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Sunday, November 11, 2007

How the Cross Became Commonplace

The Cross.

How do those words make you feel? Do they make you cringe at the remembrance of what Christ went through for you, or do those words seem commonplace . . . to no affect? If you are a Christian, bought by the blood of Jesus Christ, they should greatly affect you. They should make you feel grateful for the GREAT sacrifice Jesus paid so that you could go to heaven and be saved from the torture of hells’ everlasting fire.

Christ paid the Ultimate Sacrifice. He was beaten until he was unrecognizable, whipped severely, speared in the side, had thorns drove into his head, mocked, and nailed to the cross to die . . . just for us! Because of the cross we are able to talk to Jesus any time we want without going having to go through a priest. Because of the cross we do not have to sacrifice animals as atonement for our sins. The cross has changed our life forever. Never has there ever been such a great sacrifice made for us.

So why is the cross so commonplace? Why does it not bring tears to our eyes every time we hear the words? The cross is no longer treated as something sacred or holy. I’ve seen women dressed in very immodest clothes, showing their bosom, yet they hang a cross around their neck. To them it is just a symbol. I think that is very disrespectful. In no way am I trying to imply that we should worship the cross, but I do believe that we should respect it. The death of Christ is no little matter and we shouldn't treat it as such. If that is so, why are Christians not moved when they hear about Jesus’ crucifixion?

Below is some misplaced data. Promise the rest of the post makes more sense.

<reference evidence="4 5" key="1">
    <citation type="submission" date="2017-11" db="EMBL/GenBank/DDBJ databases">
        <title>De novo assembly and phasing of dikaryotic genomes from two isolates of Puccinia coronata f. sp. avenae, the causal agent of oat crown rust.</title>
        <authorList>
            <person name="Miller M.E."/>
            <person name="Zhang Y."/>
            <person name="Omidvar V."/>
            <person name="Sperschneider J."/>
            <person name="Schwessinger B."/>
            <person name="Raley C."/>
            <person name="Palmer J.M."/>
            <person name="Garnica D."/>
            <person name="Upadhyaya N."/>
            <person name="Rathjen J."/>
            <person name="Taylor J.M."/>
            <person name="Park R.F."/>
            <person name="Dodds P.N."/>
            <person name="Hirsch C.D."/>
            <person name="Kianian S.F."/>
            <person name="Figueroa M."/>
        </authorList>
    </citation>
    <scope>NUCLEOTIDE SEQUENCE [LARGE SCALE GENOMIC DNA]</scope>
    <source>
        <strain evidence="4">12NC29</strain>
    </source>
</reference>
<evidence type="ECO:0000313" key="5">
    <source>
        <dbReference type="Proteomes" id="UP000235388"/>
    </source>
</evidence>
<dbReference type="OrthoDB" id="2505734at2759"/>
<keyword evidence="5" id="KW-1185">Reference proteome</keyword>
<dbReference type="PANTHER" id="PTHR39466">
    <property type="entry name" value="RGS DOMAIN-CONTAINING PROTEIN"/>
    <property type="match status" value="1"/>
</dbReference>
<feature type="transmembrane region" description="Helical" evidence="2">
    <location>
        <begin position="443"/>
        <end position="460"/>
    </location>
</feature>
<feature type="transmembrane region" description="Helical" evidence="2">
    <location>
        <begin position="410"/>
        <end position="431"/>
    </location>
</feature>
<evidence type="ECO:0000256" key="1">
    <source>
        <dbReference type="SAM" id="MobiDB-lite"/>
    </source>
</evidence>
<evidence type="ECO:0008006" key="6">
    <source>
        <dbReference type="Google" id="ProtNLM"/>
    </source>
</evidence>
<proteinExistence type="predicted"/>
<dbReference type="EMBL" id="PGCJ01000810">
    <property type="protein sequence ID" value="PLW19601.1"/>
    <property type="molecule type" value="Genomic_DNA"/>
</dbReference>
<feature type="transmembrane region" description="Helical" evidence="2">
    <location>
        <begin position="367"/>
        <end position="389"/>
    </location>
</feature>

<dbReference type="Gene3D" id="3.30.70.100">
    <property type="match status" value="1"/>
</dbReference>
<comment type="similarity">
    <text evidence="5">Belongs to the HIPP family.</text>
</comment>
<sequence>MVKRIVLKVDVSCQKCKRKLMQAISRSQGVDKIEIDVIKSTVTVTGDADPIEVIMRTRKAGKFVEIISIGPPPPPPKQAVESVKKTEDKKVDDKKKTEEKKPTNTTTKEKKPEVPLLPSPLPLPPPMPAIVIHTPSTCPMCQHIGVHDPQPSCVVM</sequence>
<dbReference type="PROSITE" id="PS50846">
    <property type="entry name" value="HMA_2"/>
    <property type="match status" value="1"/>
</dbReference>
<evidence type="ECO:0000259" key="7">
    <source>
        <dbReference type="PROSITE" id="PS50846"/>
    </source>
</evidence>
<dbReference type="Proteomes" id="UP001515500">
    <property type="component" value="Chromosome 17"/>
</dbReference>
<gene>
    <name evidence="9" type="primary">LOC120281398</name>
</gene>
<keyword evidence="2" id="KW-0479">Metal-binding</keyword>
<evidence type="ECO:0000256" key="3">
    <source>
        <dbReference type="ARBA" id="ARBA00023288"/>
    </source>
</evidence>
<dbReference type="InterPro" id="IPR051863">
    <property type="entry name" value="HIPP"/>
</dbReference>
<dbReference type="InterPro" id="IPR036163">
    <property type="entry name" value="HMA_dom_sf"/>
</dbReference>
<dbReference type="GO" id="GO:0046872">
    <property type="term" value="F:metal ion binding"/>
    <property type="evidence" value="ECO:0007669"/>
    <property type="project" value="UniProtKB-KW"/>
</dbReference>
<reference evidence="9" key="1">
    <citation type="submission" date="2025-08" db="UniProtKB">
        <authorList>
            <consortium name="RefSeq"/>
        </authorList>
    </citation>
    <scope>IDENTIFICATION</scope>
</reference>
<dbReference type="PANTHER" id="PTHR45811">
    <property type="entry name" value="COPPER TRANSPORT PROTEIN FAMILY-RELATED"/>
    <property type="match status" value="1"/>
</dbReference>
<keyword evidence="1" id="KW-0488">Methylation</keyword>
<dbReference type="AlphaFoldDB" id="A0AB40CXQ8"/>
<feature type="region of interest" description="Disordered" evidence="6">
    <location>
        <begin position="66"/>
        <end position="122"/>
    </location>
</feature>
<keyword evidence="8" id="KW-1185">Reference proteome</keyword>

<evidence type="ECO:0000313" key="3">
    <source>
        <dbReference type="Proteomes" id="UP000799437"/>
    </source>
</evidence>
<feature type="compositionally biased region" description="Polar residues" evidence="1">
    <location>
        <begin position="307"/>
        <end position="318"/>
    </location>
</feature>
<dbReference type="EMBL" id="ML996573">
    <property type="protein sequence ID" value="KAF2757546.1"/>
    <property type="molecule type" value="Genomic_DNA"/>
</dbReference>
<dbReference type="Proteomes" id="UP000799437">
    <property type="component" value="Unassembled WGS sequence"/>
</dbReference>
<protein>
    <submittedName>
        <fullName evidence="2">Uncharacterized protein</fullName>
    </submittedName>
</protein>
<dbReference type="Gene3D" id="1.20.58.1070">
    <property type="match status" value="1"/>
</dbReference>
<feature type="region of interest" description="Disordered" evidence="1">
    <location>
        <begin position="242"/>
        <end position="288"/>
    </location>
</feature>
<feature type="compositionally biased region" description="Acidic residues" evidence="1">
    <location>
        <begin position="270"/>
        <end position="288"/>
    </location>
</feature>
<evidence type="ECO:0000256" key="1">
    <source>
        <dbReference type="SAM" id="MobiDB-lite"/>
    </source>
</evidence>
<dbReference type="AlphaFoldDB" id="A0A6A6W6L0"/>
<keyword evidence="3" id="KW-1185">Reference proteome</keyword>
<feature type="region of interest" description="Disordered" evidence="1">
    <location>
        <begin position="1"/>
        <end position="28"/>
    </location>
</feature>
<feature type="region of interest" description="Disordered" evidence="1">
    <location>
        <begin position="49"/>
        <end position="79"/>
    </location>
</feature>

People don’t want to face the gruesome facts. The crucifixion is not a pretty picture. It is not easy to hear the account of his death, even for me. It is bloody, painful, and unpleasant. The picture you see on this post does not show just how bloody he was. When I hear all that he went through I feel deeply ashamed. Ashamed for not thanking him enough and for not doing everything he asks of me. The cross makes people see their selfishness. None of that is fun. Everyone would rather hear the stories of the great miracles he performed or the story of victory in the time of Moses. So we put aside the greatest story in the Bible.

It is not talked about any more. The cross is not preached near as much as it should be. Preachers may mention it in their messages, but how often do they preach solely on Jesus’ crucifixion? Sadly, I can count the times I remember hearing sermons that dealt with the gruesome details of his death on one hand. (I know I have heard more since I was raised in church all my life, but I only remember the ones preached within the last few years.) I can’t begin to count the sermons I’ve heard on prayer and grace. Paul said in 1 Corinthians 2:1-2, “And I, brethren, when I came to you, came not with excellency of speech or of wisdom, declaring unto you the testimony of God. For I determined not to know anything among you, save Jesus Christ, and him crucified.” It must be important if Paul said that he didn’t care to deal with anything but Christ’s crucifixion!

But we can’t just point our finger at the preachers. We are just as guilty. How often do we talk of what Jesus did for us? I think most of us aren’t even as thankful as we should be. The least we can do is meditate and give thanks for his great sacrifice. By keeping it on our mind we will be more apt to bring it into our conversations.

The message is this. There is nothing commonplace about the cross. When Christians don’t take time to consider this life saving truth, we have lost our focus. It should always be on our mind. If my brother or dad were to die such a horrible death I don’t think I could ever treat the matter as something of little importance.

Jesus gave his all for us! When was the last time we genuinely thanked him?

1 comment:

Sara N. Smith said...

How very true! We so often forget all that Christ did for us - and we're so unworthy deserving of nothing. How I praise Him for His love and sacrifice.